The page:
NEWHALEM – Seattle City Light is holding water in Ross Lake to help reduce flooding in the Skagit River around Concrete and Mount Vernon.
Since 2 p.m. on Sunday, Jan. 6, more than seven inches of rain have fallen in the area of the upper Skagit where City Light operates its Gorge, Diablo and Ross dams.
The U.S. Army Corps of Engineers asked City Light early Monday morning to limit the amount of water discharged from Ross Dam to 5,000 cubic feet per second or less. By 2 p.m. Monday, City Light had completely shut down Ross Dam operations to capture as much water as possible in the reservoir behind the dam and reduce downstream flooding.
As of 7 a.m. Tuesday, Ross Lake had risen more than 3 feet, reducing the flood crest by at least that amount.
Ross Dam is the uppermost of City Light’s three dams on the Skagit, with Gorge Dam the lowermost and Diablo Dam in the middle. Along with water from Ross, sidestream water and any additional rain collects in Diablo and Gorge lakes behind the two lower dams. Gorge Lake became filled to capacity Monday night by about 10 p.m., and City Light had to begin sending water through Gorge Dam’s spill gate.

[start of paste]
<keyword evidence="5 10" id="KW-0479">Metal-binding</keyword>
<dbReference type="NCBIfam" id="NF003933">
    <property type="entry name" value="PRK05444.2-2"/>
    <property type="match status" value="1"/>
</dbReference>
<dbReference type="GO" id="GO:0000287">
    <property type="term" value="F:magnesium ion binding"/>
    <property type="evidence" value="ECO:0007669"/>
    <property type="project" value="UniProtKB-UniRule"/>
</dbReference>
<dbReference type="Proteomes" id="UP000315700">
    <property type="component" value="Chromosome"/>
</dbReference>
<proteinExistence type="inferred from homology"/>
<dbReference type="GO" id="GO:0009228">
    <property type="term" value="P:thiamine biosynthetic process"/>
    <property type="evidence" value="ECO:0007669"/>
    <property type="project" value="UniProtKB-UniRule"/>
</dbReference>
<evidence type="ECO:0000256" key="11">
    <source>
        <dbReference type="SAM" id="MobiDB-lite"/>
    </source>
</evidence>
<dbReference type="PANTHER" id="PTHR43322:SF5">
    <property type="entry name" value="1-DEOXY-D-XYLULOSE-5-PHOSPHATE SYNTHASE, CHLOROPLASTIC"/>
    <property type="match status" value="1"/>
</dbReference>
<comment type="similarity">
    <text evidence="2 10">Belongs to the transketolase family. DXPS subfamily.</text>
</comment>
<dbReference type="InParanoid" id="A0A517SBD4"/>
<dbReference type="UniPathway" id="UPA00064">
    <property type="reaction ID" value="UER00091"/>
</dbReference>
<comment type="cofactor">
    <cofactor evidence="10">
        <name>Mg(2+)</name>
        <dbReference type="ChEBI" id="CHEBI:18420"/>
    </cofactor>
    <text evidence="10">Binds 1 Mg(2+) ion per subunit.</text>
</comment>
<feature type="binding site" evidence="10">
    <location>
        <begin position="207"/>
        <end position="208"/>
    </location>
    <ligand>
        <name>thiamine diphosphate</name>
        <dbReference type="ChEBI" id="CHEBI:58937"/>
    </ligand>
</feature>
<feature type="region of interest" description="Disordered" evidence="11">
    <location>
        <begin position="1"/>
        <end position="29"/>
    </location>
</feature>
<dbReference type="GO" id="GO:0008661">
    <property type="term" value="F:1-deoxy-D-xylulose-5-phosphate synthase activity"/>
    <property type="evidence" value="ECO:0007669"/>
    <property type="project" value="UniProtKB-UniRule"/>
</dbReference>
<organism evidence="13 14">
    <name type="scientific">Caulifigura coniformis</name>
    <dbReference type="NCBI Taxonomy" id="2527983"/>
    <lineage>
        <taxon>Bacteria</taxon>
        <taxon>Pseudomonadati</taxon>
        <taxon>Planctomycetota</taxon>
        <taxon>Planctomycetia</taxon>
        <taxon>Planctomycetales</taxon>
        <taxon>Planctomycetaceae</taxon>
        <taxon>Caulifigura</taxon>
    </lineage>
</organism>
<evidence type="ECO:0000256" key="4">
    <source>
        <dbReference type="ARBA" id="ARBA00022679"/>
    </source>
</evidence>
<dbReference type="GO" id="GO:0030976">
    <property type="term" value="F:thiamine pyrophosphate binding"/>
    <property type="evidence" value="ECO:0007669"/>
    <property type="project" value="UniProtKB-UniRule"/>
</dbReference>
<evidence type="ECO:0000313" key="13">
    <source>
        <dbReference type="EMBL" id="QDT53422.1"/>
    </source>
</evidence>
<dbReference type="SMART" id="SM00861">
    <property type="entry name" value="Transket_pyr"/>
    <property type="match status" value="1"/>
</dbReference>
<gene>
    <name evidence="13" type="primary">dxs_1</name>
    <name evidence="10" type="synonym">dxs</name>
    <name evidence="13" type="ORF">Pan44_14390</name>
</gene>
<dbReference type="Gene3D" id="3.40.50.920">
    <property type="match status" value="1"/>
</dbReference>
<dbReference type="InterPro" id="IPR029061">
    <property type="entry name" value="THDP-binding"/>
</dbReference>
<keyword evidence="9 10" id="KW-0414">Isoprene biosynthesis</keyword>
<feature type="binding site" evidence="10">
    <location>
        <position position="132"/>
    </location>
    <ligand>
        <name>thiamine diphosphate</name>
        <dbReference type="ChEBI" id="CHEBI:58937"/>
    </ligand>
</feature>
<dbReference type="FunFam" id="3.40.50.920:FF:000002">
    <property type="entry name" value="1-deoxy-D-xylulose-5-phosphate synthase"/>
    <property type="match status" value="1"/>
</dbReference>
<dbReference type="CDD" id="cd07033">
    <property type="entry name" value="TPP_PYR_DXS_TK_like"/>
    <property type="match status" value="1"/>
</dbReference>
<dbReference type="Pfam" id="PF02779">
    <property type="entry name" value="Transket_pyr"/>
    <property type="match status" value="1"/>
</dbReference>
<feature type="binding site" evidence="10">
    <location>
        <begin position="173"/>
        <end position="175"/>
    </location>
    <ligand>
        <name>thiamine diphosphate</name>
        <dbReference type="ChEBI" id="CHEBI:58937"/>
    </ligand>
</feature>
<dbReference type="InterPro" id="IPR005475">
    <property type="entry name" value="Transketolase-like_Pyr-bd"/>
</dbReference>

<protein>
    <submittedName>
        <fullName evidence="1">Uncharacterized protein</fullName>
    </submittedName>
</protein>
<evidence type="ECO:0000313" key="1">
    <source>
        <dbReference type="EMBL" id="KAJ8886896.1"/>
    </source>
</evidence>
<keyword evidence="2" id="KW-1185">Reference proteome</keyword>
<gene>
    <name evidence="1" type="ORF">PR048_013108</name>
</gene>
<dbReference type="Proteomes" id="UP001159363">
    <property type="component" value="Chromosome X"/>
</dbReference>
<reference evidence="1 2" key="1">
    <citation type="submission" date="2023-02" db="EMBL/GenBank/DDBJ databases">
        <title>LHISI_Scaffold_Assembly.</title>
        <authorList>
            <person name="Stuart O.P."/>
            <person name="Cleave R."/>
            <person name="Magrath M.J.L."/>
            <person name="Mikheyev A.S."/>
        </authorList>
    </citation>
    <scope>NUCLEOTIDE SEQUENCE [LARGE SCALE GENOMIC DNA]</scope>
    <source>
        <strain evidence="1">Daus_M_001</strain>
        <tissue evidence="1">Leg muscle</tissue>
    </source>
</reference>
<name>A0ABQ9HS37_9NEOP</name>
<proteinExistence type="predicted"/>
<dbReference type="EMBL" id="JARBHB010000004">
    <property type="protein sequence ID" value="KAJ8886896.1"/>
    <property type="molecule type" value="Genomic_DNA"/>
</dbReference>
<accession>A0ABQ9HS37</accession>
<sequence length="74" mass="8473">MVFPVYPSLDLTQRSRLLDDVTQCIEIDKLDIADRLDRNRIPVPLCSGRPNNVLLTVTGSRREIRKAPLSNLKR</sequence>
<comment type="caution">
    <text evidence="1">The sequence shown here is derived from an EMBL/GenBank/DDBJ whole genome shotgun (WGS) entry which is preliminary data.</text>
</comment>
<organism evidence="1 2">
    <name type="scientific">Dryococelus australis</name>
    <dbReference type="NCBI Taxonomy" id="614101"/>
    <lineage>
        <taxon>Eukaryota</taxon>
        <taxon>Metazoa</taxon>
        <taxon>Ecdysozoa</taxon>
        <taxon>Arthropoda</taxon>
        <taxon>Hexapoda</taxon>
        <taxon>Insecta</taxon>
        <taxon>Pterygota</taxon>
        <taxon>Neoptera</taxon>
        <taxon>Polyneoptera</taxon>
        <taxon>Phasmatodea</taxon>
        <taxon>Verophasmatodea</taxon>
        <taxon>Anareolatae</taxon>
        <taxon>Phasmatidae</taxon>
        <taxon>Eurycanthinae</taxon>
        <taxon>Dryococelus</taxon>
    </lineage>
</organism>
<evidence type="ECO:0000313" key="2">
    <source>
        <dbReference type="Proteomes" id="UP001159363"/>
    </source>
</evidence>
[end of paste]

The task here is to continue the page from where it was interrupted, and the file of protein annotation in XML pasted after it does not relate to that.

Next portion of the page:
Still, by shutting down Ross Dam, City Light was able to limit the spill at Gorge Dam to about 3,000 cfs as of 7 a.m. Tuesday. The Corps of Engineers has reported that the Skagit crested at Concrete during the night with a flow of about 98,000 cfs.
“As long as we have room behind the dams, we will capture water and not add to downstream flows during a flood situation,” said Mike Sinowitz, City Light power marketing director.